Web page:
Free Study Guide: Beloved by Toni Morrison|
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FREE BOOK NOTES FOR BELOVED BY TONI MORRISON
Although Beloved returns to earth in an adult body, she is still a child in the other world. She refers to herself as small and remembers events from her childhood. She can still see Sethe's earrings and reflects on the day that Sethe carried her to the grape arbor and gathered flowers into a basket while her brothers played on the hill. Beloved also seems to have looked into the lives of other earthly beings. When she talks about the small animals looking at a child, it seems to be a reference to Denver's terrifying time in jail when rats stared at her and sometimes touched her.
In the other world, Beloved longs to be recognized by her mother. She
imagines going down to see Sethe and being chewed and swallowed by her.
Somehow she manages to escape and swim through the water back to the other
world. Upon her return, she can still see Sethe's smiling face.
This chapter is a continuation of the previous surrealistic one. Beloved is till the first person narrator, speaking from the other world. She thinks about Sethe, who picked flowers "in the place before the crouching." She is convinced that Sethe was about to smile at her when the men without skin came and shoved the dead into the sea. Sethe, however, went into the sea without the men pushing her. Beloved found and then lost Sethe's face in the water under the bridge. When she saw Sethe coming to her, she wanted to join her. Beloved tried to reach Sethe, but her mother floated away, up to the light above the water. Beloved followed Sethe and came to her house. When she sees Sethe, she is smiling at last. Beloved is determined not to lose Sethe again.
A voice asks Beloved if she came from the other side and if she came back because of Sethe. Beloved answers yes. The voice tells Beloved that she is safe, for the men cannot hurt them any more. Another voice talks to Beloved and describes how they played by the creek in the quiet time. The voice says she can give Beloved dreams. Beloved says that when she dreams, Sethe "chews and swallows" me. When she laughs, "I am the laughter." The voice tries to comfort Beloved and promises that "Daddy is coming for us."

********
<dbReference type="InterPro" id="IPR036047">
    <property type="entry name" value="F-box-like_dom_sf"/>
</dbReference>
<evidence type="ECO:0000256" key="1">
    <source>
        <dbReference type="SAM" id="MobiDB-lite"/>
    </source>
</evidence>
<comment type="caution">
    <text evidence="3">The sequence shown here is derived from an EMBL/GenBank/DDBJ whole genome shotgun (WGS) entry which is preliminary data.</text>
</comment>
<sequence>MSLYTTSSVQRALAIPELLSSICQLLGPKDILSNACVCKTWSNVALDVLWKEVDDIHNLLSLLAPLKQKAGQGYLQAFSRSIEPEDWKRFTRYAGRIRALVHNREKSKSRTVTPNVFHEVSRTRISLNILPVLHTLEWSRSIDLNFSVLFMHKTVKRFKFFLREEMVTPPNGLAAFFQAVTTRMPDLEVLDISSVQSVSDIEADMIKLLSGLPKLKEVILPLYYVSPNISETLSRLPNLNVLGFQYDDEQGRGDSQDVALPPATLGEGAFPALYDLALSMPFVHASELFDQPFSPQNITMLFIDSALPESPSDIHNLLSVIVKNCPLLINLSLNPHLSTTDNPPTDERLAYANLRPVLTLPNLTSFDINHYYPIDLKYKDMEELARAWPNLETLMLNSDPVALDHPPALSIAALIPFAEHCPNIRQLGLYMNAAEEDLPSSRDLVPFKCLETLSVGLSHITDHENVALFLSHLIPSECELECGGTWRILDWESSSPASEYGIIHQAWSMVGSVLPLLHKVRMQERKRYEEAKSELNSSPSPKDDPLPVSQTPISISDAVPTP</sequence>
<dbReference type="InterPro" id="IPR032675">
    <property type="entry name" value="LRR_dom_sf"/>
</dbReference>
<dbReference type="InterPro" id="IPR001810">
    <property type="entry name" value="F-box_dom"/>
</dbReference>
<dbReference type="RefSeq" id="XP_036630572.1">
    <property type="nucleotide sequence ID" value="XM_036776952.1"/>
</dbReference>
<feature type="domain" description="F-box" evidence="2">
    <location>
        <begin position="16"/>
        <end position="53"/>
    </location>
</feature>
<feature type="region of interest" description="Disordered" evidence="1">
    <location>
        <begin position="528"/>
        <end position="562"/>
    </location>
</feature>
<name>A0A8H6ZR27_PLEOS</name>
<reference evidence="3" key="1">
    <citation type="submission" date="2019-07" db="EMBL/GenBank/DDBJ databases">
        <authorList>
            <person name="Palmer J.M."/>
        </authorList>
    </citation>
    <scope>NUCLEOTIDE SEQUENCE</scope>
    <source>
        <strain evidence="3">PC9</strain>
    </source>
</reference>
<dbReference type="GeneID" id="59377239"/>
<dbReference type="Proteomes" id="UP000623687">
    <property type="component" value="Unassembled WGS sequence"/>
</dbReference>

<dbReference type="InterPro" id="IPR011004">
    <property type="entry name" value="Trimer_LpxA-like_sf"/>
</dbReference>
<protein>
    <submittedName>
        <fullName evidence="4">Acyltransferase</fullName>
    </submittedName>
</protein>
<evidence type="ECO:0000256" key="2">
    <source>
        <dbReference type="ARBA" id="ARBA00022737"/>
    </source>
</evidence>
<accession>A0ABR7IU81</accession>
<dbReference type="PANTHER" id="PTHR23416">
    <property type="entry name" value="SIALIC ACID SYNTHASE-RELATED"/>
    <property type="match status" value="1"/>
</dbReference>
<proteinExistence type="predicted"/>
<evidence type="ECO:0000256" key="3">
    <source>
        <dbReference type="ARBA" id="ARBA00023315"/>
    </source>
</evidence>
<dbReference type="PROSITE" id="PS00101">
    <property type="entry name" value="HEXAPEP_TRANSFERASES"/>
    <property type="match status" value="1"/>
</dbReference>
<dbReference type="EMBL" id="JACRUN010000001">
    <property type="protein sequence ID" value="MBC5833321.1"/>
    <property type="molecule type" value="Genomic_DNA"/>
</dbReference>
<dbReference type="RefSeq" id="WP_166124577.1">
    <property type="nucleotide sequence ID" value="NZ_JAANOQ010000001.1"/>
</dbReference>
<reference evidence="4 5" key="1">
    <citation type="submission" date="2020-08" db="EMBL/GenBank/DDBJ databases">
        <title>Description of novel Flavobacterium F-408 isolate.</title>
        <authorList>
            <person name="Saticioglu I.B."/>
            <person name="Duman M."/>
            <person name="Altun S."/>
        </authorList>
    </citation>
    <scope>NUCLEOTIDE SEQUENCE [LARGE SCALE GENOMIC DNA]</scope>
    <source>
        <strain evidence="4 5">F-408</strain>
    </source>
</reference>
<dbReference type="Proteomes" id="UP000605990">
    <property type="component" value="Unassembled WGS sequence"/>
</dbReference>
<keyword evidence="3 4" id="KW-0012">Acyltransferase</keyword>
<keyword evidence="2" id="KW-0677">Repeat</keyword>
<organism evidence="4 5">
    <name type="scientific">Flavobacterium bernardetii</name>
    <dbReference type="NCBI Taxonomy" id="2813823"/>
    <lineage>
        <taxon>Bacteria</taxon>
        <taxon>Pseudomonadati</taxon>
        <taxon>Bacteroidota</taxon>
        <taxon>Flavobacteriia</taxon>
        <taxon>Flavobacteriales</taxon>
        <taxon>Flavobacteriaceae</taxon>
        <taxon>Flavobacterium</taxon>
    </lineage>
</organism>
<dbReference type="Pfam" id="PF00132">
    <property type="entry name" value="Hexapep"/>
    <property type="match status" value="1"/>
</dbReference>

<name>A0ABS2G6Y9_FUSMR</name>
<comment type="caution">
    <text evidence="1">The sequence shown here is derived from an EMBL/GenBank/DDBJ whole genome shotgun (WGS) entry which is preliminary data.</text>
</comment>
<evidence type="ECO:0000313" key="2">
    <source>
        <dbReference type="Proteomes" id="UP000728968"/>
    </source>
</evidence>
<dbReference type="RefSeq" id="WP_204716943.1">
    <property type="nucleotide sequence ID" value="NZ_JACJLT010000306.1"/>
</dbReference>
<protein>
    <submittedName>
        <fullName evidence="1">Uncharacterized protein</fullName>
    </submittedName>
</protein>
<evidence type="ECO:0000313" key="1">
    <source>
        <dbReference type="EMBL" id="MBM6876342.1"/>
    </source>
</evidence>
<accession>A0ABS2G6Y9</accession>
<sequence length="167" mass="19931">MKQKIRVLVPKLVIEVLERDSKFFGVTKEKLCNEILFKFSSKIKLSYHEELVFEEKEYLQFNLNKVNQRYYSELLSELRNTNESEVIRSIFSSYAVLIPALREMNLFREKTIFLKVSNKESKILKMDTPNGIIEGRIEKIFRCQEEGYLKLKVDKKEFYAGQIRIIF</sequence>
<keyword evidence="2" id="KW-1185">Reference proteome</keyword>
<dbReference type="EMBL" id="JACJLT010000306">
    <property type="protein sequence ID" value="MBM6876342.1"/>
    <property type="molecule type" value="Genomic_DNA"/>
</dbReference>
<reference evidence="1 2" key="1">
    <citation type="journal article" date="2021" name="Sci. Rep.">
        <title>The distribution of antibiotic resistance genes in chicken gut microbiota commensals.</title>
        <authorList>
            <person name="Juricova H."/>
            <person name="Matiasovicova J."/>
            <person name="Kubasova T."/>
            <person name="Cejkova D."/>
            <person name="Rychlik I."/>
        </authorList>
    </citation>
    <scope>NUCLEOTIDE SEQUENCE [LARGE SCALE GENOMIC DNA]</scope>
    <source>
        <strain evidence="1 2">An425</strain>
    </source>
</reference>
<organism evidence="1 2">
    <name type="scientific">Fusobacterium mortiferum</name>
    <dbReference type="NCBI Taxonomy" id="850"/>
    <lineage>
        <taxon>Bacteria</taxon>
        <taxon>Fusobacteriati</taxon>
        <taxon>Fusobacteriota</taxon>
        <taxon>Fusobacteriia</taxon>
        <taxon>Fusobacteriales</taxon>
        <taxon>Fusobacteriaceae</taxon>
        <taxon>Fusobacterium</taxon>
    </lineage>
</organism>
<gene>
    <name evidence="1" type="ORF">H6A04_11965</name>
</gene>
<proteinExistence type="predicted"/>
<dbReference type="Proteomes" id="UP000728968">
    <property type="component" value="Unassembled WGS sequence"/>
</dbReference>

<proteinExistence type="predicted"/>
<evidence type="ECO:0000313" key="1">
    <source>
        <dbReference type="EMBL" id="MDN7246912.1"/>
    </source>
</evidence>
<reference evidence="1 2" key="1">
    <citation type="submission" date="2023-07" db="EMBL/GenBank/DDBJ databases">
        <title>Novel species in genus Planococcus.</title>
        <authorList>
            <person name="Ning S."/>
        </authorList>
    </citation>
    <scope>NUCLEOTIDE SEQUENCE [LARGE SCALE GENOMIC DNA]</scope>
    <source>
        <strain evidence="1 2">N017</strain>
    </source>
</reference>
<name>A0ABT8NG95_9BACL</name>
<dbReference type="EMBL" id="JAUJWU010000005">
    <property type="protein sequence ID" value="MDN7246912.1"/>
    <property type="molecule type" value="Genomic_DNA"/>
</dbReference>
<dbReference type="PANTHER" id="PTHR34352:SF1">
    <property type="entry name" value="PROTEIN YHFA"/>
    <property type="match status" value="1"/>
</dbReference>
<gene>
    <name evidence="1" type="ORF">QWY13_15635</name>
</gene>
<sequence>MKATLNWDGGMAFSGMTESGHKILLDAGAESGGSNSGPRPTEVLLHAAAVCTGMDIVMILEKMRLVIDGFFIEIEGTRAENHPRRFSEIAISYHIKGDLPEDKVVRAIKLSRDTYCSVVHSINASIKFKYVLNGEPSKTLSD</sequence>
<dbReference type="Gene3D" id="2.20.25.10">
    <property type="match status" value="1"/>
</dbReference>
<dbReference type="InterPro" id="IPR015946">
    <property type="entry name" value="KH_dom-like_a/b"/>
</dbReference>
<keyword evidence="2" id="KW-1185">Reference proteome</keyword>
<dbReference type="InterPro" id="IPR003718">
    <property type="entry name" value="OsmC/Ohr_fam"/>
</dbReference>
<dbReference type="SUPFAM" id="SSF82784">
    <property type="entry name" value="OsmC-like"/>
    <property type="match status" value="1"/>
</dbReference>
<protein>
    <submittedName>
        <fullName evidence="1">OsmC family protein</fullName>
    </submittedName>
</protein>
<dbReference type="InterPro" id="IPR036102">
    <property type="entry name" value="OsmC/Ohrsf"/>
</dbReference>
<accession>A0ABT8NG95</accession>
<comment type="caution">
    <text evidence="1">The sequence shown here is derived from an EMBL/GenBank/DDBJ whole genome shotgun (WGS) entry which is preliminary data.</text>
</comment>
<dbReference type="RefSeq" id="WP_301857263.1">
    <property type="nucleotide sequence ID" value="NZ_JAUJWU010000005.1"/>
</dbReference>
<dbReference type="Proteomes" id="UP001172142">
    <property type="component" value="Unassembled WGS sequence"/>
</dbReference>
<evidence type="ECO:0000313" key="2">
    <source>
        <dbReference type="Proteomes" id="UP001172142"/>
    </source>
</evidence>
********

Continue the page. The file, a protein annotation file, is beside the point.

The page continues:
The voices then speak together and claim Beloved as sister and daughter.
They say, "You are my face; you are mine." One says, "I
brought you milk;" the other says, "I drank your blood."
One voice adds that she has her milk; another adds that she has her smile.
Then the voices repeatedly chant, "You are mine." In the end,
the voices promise Beloved that she will not be left again.
This chapter becomes a stream of consciousness narrative among Sethe, Beloved,
and Denver. There is no indication of who is speaking or thinking except
for the content of the message. Each of the three voices repeats the concerns
that they have previously expressed. It is only in knowing the characters
and what has happened previously in the book that the reader can distinguish
which lines belong to which character. There are things, however, that
hold all three of them together; they crave an escape from their pasts,
and they have an extreme need for emotional nourishment - to feel secure
and loved. All of their voices merge in the last three lines, "You
are mine; you are mine; you are mine." The repeated phrase becomes
a benediction to salve their pain.
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. 09 May 2017